Online hearing tests

Okay…as a wannabe rockstar and record producer, my ears are important…as are yours, of course. I’ve always felt that I could hear slightly better with my left ear (listening to music on headphones highlighted this) but in mixing music it’s not been apparent over the last few years, so maybe they evened out. I do notice that I sometimes struggle to hear conversation in noisy environments, but doesn’t everybody. Anyway, rather than taking a trip into town for a hearing test, I thought I’d some preliminary investigations online. There are lots of sites offering online checkups, although they all stress that none is a substite for a proper asessement.

The first one I looked at was from Beltone and played recorded voices saying words and numbers in each ear with varying levels of background noise (white noise or a crowd of people talking). I had assumed it would be different sine wave tones like in the schooldays tests from the 1970s). It told me my hearing was fine, although I misheard a couple of words spoken with the test track’s American accepts…cars distinctly sounded like cones, for instance. So, I searched for ones with an English accent instead.

The Hear-It site had a simple test (received pronunication of numbers in groups of three with varying background white noise levels) and I scored 97% with my right ear and 92% with my left (the opposite of what I’d expected). Either way, the site says no problems and no benefit to having hearing aids, which is good news although not entirely anticipated, to be honest. So two tests think my hearing is fine.

The third test asked a series of questions about whether you hear well in noisy places or when people talk quietly. The actual audio tests had an American accent again, and the word “pup” really did sound like she was saying “puh”, even when I recalibrated my headphones and turned up the volume. But overall the results were fine.

The next test from Amplifon played snippets of conversation with different background noise environments (restaurant, station, noisy home, concert hall) and all sounded clear. However, the mix of the voices and the background noise had too much separation and simply sounded like voices overdubbed on to sound effects, unrealistic in other words. The Widex test had numbers and white noise and some warbling tones that you had to adjust to as low as was still audible, again fine for me. UKHhearingCare tested hearing with a few questions, gets you to calibrate your headphones and then plays warbling tones at 1, 2, 3, 4 kilohertz (kHz), all good. Not particularly sophisticated though.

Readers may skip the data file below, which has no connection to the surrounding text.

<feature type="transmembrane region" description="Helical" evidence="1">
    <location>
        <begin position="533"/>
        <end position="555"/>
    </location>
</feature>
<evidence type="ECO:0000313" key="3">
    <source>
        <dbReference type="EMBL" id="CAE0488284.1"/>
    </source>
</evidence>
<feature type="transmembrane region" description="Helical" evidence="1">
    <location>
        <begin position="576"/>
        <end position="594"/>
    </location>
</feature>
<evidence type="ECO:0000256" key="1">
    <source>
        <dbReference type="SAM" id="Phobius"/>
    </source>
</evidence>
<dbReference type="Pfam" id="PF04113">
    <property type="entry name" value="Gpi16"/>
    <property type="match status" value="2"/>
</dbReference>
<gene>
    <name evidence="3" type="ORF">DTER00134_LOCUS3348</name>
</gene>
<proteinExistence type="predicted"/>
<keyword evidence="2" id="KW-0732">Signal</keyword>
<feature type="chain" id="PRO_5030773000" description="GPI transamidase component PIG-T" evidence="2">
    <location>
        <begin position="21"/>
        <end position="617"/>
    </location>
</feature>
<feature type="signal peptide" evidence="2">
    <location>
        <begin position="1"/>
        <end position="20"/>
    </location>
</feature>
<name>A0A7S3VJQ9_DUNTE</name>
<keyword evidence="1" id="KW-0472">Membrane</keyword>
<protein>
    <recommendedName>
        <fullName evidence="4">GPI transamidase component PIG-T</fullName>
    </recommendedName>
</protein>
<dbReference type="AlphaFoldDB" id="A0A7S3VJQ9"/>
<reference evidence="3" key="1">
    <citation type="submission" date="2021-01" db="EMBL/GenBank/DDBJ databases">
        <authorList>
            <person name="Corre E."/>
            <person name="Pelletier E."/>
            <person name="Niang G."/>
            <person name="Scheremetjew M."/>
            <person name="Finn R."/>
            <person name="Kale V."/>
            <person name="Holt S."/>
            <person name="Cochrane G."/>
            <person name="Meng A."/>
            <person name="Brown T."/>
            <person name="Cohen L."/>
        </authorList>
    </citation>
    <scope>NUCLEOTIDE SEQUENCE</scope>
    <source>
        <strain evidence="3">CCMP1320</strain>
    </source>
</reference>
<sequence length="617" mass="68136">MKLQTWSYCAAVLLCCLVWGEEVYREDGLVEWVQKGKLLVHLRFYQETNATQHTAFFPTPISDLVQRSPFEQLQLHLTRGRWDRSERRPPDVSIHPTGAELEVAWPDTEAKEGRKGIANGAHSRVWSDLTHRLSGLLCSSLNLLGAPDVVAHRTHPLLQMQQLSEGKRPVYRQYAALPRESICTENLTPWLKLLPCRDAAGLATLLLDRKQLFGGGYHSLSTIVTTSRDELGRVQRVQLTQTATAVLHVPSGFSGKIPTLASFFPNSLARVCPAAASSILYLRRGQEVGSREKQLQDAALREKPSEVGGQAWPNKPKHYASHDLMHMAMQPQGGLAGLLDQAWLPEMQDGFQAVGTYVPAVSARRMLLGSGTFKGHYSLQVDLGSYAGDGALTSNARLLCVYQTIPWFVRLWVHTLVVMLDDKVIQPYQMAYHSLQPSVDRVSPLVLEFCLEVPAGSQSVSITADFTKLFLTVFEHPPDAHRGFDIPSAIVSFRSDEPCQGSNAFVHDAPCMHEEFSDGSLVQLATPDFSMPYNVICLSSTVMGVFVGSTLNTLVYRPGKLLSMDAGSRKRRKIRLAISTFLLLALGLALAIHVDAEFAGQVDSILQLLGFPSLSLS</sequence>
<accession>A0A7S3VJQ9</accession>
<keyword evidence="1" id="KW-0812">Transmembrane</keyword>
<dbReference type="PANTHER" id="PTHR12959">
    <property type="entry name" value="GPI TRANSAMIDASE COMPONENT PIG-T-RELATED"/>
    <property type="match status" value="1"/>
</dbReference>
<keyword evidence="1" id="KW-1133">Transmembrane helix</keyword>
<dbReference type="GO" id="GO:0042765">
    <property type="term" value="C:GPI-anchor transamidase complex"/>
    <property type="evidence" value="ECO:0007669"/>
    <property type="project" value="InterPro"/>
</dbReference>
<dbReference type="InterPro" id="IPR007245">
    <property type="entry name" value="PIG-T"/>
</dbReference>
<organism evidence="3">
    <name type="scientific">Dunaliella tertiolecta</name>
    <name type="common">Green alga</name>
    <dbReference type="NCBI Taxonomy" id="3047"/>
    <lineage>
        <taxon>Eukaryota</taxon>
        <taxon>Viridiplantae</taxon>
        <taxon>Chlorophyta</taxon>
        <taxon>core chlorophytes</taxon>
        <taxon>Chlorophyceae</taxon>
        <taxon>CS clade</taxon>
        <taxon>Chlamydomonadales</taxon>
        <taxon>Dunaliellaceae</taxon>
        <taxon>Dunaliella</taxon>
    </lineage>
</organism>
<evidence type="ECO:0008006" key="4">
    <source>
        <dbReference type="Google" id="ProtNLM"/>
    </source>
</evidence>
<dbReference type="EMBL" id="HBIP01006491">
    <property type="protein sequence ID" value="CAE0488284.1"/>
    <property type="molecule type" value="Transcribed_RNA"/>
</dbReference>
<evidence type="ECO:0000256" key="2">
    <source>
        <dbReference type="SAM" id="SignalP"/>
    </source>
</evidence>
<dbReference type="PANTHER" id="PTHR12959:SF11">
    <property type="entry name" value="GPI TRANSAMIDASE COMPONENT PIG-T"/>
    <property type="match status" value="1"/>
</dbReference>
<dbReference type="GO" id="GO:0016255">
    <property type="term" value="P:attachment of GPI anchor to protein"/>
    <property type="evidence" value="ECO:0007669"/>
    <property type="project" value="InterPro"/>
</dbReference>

The Phonak site’s online hearing test is a bit flashier than the others and asks a lot of questions as well as playing test tones. Intriguingly, one of the questions is “Do you have trouble hearing high-pitched sounds such as birds singing?” Well, how would you know, unless you knew for sure there were active songbirds around? Nevertheless, the pitch tests came back good, no problems.

The NHS site recommends the test on from , so I did that one too. Numbers read out by an English, female voice against white noise backgrounds. Results were fine, no indication of hearing loss.

There are countless other sites, commonly from hearing aid companies, but from this quick survey they are mostly the same: a few questions (but not always) about your perception of your own hearing and then tones played or words spoken against background noise that you listen to on your headphones and click answers to get an assessment. Anyway, seems like my hearing is fine, although if conversations get sticky it’s any 50-something’s perogative to feign deafness isn’t it? Now, turning it back up to 11 and rocking out…

Author: bob投注平台

Award-winning freelance science writer, author of Deceived Wisdom. Sharp-shooting photographer and wannabe rockstar.